If the title ” target=”_blank”>Robinson Crusoe on Mars hadn’t already been snagged by Byron Haskin’s 1964 sci-fi film, it would be a perfect fit for Ridley Scott’s space epic The Martian, which maroons Matt Damon’s astronaut on the red planet and then shows him using Crusoe-like ingenuity in a bid to survive.

A NASA botanist on a manned mission to Mars, Damon’s Mark Watney, is left behind after his five Ares III colleagues – including Jessica Chastain’s commander and Michael Peña’s pilot – presume he has been killed during the rogue sandstorm that has forced them to blast off from the planet prematurely.

Struck in the storm by a unmoored antenna, Mark isn’t dead, but his prospects are so bleak he might as well be.

He is 50 million miles from home; the crew’s food supplies were only designed to last 30 or so days; and the next NASA mission isn’t due for another four years. But Mark, brimming with the right stuff, isn’t one to give up and sets about tackling the logistical challenges that stand in the way of his survival with can-do zeal.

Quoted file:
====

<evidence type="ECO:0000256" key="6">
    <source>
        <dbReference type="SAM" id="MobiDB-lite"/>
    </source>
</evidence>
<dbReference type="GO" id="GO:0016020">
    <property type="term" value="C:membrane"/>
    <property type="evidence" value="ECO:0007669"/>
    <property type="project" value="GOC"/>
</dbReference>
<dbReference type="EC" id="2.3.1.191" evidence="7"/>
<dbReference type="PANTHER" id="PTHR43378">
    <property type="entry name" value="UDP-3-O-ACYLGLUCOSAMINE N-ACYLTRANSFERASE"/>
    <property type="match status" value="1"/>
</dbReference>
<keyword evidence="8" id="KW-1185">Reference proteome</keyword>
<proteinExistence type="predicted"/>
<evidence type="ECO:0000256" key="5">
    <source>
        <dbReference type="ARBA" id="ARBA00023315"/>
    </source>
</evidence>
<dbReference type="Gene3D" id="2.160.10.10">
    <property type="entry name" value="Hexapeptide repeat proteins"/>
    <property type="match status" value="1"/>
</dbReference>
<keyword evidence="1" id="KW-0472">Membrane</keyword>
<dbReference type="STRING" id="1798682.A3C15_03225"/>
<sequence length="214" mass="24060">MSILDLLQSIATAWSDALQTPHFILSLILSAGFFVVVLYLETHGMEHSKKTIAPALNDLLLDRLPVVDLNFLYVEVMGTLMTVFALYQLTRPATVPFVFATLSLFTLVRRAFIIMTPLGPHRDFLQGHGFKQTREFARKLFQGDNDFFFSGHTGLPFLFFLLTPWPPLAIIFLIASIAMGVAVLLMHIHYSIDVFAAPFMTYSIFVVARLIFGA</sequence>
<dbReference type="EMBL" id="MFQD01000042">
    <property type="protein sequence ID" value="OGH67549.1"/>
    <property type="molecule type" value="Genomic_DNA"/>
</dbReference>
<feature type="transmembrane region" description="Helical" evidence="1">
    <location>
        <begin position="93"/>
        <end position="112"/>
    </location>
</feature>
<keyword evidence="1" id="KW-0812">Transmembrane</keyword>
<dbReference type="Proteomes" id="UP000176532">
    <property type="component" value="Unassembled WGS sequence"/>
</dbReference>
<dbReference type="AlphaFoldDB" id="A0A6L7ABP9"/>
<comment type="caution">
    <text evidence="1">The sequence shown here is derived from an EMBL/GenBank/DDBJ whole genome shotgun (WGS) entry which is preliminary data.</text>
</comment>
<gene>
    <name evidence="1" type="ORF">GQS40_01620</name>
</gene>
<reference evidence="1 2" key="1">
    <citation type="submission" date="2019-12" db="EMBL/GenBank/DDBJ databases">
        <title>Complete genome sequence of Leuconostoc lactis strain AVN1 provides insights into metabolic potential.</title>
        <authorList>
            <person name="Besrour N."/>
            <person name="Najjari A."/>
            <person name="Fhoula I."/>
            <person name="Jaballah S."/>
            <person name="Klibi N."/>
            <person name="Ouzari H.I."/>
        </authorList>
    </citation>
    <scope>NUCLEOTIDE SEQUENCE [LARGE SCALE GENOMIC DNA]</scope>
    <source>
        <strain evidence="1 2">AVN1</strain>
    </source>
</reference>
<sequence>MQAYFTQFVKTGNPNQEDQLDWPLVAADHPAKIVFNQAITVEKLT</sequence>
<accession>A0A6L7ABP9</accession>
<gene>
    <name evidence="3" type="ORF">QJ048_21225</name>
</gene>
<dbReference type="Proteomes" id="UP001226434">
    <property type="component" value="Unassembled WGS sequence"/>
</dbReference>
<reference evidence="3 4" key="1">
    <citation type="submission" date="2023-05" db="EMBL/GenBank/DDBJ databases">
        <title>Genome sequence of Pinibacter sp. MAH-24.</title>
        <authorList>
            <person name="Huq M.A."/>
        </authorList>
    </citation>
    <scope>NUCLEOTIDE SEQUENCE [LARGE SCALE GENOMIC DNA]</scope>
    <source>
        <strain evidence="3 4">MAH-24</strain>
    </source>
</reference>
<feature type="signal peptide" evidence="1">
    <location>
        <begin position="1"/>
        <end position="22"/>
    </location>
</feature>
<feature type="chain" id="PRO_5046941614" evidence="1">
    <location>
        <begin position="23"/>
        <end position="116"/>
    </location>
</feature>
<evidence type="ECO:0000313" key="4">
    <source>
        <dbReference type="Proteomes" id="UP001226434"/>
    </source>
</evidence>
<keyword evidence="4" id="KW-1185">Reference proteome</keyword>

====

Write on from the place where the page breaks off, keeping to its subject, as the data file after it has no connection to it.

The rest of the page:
‘I’m gonna have to science the shit out of this,’ he declares in his video diary, and almost literally does that by growing potatoes in soil fertilised by his own excrement.

Watching Mark take apart and solve such science problems proves terrifically enthralling. And it’s refreshing to encounter an action movie that so emphatically celebrates brain over brawn – a key feature, too, of the novel by Andy Weir on which the film is based.

Nerdy brilliance is also on display among the NASA engineers and bosses grappling with daunting challenges back on Earth (including characters played by Jeff Daniels, Chiwetel Ejiofor, Sean Bean and Benedict Wong), while Mark’s erstwhile Ares III colleagues contend, in a more conventionally heroic fashion, with moral and physical tests and trials of their own.

Scott orchestrates all of this with deft assurance, skilfully balancing awesome spectacle with intimate human drama. That said, his film doesn’t probe very deeply into the psychological aspects of Mark’s plight, but Damon’s charisma and self-deprecating humour partly disguises this flaw and ensures we keep rooting for his character to the end.

Certificate 12A. Runtime 141 mins. Director Ridley Scott.